Viking Mission Experiments
Viking performed four major experiments on Mars.
The first was the Gas Chromatograph – Mass Spectrometer experiment in which a device (GCMS) chemically separated vapor components of the Martian soil and read the molecular weight of each chemical in a mass spectrometer. The result showed even less carbon in the soil than was present on the moon.
The Gas Exchange (GEX) experiment replaced the Martian atmosphere in a soil sample with helium in an incubation chamber. Over time the samples were tested to measure the concentrations of the gases. This was designed to see if some form of life was metabolizing the gases.
In the third experiment, known as Labeled Release (LR), a sample of soil was given a drop of nutrient solution containing a radioactive carbon. The experiment monitored the soil to see if the carbon was metabolized. On the first attempt at this experiment, there was immediate results in the form of radioactive gases. However, each subsequent experiment proved inconclusive.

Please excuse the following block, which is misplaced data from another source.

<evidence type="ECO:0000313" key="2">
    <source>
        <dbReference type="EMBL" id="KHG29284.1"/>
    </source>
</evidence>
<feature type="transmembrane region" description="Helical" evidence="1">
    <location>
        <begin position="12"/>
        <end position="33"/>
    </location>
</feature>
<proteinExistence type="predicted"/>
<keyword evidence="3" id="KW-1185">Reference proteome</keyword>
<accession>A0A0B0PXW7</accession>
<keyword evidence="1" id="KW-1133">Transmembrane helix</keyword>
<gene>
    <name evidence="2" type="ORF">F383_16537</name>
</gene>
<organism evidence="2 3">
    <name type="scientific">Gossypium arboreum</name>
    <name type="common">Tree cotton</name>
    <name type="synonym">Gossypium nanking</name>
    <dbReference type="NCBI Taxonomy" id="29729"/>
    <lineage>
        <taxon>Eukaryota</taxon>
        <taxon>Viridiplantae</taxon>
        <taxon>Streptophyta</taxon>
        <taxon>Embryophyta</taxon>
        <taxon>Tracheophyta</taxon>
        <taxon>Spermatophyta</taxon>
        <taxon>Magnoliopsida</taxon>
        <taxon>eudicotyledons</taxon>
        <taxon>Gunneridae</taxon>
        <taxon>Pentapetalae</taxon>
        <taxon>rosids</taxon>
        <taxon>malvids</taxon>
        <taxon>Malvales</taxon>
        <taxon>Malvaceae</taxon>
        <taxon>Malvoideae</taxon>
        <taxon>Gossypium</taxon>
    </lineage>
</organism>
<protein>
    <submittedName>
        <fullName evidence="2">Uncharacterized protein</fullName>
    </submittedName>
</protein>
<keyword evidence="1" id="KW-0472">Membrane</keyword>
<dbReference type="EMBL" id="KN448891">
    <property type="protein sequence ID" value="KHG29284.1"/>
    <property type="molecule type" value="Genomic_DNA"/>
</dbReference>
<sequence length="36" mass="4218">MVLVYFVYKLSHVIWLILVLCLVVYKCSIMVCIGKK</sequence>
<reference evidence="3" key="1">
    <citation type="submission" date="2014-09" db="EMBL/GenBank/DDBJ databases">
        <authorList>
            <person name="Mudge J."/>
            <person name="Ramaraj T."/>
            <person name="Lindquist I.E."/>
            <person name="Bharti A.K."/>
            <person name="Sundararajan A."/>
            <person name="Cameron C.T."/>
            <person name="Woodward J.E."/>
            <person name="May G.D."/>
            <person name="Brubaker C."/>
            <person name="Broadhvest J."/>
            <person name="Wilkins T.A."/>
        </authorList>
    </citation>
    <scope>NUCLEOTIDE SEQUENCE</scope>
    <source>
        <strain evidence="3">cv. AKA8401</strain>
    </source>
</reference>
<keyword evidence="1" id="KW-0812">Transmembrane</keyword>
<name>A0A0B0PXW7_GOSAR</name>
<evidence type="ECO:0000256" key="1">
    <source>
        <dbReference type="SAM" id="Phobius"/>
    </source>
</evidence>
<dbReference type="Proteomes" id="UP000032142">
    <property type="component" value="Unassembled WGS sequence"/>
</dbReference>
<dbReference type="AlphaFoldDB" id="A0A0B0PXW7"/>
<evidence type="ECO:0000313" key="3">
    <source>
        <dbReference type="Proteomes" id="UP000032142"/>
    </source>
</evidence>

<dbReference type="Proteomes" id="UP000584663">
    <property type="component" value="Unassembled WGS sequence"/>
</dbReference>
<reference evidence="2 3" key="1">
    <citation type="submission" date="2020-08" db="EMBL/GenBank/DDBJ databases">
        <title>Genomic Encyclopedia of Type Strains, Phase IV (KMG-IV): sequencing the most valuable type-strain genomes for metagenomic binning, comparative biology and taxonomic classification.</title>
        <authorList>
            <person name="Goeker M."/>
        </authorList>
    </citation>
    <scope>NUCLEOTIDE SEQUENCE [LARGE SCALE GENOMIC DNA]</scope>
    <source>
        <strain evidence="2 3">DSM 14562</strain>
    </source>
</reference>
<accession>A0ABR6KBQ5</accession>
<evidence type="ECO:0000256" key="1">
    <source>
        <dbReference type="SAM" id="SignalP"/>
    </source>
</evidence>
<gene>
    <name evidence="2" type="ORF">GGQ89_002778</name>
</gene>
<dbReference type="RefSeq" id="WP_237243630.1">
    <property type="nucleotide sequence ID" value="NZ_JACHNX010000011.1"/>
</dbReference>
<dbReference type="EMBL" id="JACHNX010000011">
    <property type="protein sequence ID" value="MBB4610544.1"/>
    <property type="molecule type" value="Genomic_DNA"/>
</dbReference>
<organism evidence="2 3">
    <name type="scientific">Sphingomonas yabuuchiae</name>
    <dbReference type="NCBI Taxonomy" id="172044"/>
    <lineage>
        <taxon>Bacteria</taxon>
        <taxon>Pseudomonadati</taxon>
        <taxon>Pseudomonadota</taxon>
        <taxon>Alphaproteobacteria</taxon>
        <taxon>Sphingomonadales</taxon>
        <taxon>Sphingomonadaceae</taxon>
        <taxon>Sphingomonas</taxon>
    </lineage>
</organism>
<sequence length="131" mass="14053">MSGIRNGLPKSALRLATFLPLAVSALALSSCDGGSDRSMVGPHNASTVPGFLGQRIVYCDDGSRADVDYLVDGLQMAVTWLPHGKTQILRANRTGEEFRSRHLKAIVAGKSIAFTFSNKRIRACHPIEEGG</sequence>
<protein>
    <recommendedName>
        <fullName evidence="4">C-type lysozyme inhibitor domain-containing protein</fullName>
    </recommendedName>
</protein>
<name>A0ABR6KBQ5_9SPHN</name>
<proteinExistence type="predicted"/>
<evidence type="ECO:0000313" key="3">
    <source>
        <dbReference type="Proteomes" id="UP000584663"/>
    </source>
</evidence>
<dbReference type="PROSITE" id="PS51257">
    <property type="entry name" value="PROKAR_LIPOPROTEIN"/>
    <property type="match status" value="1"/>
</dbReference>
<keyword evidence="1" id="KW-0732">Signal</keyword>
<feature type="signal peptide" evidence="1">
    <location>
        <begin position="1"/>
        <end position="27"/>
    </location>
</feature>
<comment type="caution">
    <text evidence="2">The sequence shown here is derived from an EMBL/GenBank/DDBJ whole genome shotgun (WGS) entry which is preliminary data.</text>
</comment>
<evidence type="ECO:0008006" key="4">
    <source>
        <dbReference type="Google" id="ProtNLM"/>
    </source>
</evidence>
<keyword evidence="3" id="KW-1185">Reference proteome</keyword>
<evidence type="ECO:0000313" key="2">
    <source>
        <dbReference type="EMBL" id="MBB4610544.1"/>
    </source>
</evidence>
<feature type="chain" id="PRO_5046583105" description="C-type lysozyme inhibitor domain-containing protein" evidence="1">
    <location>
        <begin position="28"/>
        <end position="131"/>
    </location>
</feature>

The Pyrolytic Release experiment was designed to be a test of each of the preceding experiments upon success. As none of the others were successful, this one was conducted on its own. A simulated Martian atmosphere, again with radioactive carbon, was created. A soil sample was exposed to the atmosphere, light and water with the goal of identifying photosynthetic organisms. After a period of incubation over several days, the sample was heated to remove the gases and test for radioactivity in the biomass. Again, this experiment showed no results.